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Saints in Anglicanism

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Title: Saints in Anglicanism  
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Subject: Anglicanism, Windsor Report, Anglican Communion, Church of Ireland, List of saints
Collection: Anglican Mariology, Anglican Saints, Anglicanism, Church of England Lists, Lists of Saints, Sainthood, Specific Calendars
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Saints in Anglicanism

The term "saint" is a context-specific translation of the Latin "sanctus", meaning sacred, and originally referred to a sacred (extremely holy) person—however, since the 10th century, the Church has reserved the status of saint to people its official canon law (including calendar) has recognised for outstanding Christian service and conduct. When the Church of England was in union with Rome saints arose in the form of canonisation. Those martyrs and confessors recognised before the 10th century and since the break with Rome in the 16th century are generally still considered both "saints" and "Saints".[1] "Hero/heroine" are sometimes to refer to those holy people whom the church synod or an individual church praises as having had special benevolence who have lived and died since the split with Rome. It considers such muted terms a reversion to a more simple and cautious doctrine which emphasises empowerment (subsidiarity) to all members and components of the church.

The provinces of the Anglican Communion therefore commemorate many of the saints in the General Roman Calendar, often on the same days. In some cases, Anglican Calendars have kept pre-1954 celebratory days that the Roman Catholic Church abolished or moved.


  • Early Christianity 1
  • English saints 2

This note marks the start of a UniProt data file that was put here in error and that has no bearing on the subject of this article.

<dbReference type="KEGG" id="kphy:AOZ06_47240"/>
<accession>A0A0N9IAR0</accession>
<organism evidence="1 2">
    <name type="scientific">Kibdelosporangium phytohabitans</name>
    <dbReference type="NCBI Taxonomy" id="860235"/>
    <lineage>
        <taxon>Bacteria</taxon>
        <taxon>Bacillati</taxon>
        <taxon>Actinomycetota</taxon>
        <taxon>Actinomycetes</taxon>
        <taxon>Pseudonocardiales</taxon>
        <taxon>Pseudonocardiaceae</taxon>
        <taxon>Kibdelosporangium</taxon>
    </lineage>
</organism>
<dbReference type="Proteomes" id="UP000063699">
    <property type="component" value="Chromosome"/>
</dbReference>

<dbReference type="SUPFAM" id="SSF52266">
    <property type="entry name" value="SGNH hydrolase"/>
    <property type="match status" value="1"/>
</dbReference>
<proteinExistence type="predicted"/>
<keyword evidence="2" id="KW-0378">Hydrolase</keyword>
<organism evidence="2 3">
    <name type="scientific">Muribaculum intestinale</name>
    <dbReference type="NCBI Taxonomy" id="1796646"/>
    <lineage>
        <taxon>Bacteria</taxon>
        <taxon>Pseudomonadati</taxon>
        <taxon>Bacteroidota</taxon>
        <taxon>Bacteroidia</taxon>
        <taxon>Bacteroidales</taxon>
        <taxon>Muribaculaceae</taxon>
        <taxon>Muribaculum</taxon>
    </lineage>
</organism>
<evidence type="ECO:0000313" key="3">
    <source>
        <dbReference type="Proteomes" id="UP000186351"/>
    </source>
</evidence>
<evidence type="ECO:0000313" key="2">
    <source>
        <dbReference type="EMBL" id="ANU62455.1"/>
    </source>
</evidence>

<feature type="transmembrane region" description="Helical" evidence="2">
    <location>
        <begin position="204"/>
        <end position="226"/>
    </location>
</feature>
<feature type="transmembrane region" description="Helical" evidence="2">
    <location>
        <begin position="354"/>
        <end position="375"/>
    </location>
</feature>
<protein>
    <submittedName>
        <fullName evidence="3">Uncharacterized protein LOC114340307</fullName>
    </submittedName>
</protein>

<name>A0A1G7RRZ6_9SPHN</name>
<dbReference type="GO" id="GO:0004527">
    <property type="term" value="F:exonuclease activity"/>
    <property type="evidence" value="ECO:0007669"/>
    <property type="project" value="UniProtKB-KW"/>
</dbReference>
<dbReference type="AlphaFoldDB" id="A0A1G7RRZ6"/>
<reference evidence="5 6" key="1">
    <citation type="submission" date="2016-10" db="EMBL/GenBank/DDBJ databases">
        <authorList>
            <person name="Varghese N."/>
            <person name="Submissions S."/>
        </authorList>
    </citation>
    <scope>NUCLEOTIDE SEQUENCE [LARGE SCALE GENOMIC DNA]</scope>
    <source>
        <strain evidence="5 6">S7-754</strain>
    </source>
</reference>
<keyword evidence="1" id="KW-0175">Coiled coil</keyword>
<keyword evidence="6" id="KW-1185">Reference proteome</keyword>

• English martyrs 3
  • Ugandan martyrs 4
  • Modern notables 5
  • Some traditional Anglican saints 6
  • Examples of modern Anglican saints 7
    • Modern Anglican saints 7.1
  • See also 8
  • References 9
  • Further reading 10

Early Christianity

Like the Roman Catholic Church, the Anglican Communion has special holy days in honour of Saint David (Wales), Saint Patrick (Ireland), and Saint Andrew (Scotland).

English saints

English and local saints are often emphasized, and there are differences between the provinces' calendars. King Charles I of England is the only person to have been treated as a new saint by some Anglicans following the English Reformation, after which he was referred to as a martyr and included briefly in a calendar of the Book of Common Prayer.[2] This canonisation is, however, considered neither universal nor official in the Anglican Communion worldwide, and many national Churches list him as a martyr and not a Saint, or as neither.

English martyrs

There are several persons commemorated in the modern Anglican calendars who were opposed to the Roman Catholic Church. Of particular note are John Wycliffe and William Tyndale, the last of whom King Henry VIII had executed by strangulation in Belgium for his Protestant views, for beginning the full translation of the Bible into English (a project which led to the Geneva Bible), and for writings against the Catholic Church.